We’re not always aware of the benefits of drinking enough water and how it impacts our health and work life. As a result, we often neglect to drink more water even if we know we haven’t always drunk enough during the day.

A report showed that up to 75 percent of Americans don’t drink the recommended 10 cups of water a day issued by the Institute of Medicine. This means most people are walking around mildly to severely dehydrated without even realizing.

When we get health issues such as severe tiredness, headaches, weight gain, high blood pressure or kidney complications, our first thought isn’t that we’re not drinking enough water. When it comes to our work, it can have wide-reaching implications – when we go home due to that incessant headache or we struggle with concentrating, our colleagues and departments indirectly suffer too.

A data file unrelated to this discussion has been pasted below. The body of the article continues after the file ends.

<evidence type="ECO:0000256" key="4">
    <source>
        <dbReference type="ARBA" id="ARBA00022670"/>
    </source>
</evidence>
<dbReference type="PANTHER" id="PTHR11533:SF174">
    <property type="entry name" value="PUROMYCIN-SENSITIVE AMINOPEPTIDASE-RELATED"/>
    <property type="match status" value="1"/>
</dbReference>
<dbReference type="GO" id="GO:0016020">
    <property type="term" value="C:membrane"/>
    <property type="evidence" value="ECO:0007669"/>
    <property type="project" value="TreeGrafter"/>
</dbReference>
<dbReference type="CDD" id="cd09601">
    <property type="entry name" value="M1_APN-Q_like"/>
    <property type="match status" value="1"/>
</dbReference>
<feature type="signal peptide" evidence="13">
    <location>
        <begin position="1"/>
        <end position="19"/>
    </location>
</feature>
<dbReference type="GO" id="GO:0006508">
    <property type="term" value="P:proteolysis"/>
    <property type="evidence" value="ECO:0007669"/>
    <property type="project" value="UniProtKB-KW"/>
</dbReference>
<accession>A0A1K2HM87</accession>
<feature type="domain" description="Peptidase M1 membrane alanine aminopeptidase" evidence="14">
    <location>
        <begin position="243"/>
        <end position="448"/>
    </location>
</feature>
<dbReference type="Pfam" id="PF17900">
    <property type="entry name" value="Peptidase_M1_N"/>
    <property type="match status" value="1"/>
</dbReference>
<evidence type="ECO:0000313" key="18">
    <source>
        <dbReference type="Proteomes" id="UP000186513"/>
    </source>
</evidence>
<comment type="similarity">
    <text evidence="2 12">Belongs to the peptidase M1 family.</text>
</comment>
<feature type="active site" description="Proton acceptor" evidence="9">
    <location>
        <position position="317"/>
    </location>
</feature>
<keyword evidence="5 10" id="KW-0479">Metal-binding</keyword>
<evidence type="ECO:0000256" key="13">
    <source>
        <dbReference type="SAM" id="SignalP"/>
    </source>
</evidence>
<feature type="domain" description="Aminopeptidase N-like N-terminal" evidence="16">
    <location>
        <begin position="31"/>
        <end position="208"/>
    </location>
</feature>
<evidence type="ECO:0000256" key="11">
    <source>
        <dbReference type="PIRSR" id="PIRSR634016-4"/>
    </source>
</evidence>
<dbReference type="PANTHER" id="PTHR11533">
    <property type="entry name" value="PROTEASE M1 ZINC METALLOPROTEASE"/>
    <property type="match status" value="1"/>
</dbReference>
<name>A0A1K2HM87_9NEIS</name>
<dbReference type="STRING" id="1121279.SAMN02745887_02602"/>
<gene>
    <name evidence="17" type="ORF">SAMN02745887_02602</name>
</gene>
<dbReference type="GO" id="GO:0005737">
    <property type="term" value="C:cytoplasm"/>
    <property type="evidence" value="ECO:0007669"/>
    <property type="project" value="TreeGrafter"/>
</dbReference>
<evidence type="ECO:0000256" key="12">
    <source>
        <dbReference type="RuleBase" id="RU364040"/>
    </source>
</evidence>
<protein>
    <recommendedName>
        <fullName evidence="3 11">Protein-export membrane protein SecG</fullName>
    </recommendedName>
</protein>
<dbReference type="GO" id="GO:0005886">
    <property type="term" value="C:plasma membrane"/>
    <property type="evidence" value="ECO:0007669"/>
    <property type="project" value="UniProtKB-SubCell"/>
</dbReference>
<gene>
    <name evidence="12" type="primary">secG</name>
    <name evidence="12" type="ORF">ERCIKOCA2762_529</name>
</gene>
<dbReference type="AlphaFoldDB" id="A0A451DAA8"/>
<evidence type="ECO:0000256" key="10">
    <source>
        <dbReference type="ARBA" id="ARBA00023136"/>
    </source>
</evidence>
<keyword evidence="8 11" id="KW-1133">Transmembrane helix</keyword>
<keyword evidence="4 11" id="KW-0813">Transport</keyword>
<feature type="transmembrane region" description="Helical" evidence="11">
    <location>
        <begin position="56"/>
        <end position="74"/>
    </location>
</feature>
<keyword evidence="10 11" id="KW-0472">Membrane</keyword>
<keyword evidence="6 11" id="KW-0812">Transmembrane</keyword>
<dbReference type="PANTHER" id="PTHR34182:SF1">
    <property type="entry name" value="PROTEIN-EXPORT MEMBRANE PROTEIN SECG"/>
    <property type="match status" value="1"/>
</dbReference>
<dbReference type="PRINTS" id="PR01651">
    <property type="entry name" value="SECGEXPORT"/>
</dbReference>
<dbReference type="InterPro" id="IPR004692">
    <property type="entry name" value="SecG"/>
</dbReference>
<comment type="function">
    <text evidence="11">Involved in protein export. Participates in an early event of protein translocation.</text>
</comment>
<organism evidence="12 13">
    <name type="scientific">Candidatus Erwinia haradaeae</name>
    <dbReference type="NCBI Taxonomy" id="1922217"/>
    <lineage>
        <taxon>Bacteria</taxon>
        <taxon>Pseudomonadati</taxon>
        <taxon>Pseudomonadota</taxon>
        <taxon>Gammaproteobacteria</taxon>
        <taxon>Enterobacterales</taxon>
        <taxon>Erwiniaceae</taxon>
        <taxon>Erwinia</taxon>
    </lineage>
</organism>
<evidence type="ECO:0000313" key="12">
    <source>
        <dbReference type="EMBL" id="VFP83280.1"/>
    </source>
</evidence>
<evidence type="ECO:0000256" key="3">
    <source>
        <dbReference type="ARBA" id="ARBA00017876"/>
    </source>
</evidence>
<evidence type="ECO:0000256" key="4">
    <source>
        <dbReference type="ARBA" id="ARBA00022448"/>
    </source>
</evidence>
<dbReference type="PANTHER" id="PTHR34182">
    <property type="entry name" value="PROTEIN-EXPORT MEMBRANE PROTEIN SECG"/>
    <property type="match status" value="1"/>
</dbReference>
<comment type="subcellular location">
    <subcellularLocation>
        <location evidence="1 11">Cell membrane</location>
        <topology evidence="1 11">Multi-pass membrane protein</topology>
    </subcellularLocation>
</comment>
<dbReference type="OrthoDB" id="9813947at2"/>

A recent survey translated this to a $2.5 billion loss in productivity each year as a result of people taking time off work due to chronic illness – many of which could be put down to simple dehydration. A further study looking at forest workers found a significant reduction in productivity in those who were in a state of dehydration.

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We’re not always aware of the benefits of drinking enough water and how it impacts our health and work life. As a result, we often neglect to drink more water even if we know we haven’t always drunk enough during the day. A report showed that up to 75 percent...
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